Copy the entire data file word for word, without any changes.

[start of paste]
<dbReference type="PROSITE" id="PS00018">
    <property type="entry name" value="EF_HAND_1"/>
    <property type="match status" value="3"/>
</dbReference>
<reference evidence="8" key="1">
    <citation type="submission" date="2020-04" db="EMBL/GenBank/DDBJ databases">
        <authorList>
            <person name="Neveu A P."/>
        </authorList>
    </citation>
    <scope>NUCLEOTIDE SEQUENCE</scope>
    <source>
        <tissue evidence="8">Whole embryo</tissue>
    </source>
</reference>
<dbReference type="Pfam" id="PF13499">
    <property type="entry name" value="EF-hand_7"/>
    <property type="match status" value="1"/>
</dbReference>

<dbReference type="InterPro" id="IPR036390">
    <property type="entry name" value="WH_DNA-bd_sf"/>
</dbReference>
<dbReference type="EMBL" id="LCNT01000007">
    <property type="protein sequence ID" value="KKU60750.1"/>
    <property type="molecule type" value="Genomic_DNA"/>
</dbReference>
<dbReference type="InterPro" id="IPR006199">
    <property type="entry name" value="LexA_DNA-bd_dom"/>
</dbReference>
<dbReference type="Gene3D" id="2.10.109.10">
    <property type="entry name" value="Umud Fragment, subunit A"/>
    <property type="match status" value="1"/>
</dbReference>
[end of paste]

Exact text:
<dbReference type="PROSITE" id="PS00018">
    <property type="entry name" value="EF_HAND_1"/>
    <property type="match status" value="3"/>
</dbReference>
<reference evidence="8" key="1">
    <citation type="submission" date="2020-04" db="EMBL/GenBank/DDBJ databases">
        <authorList>
            <person name="Neveu A P."/>
        </authorList>
    </citation>
    <scope>NUCLEOTIDE SEQUENCE</scope>
    <source>
        <tissue evidence="8">Whole embryo</tissue>
    </source>
</reference>
<dbReference type="Pfam" id="PF13499">
    <property type="entry name" value="EF-hand_7"/>
    <property type="match status" value="1"/>
</dbReference>

<dbReference type="InterPro" id="IPR036390">
    <property type="entry name" value="WH_DNA-bd_sf"/>
</dbReference>
<dbReference type="EMBL" id="LCNT01000007">
    <property type="protein sequence ID" value="KKU60750.1"/>
    <property type="molecule type" value="Genomic_DNA"/>
</dbReference>
<dbReference type="InterPro" id="IPR006199">
    <property type="entry name" value="LexA_DNA-bd_dom"/>
</dbReference>
<dbReference type="Gene3D" id="2.10.109.10">
    <property type="entry name" value="Umud Fragment, subunit A"/>
    <property type="match status" value="1"/>
</dbReference>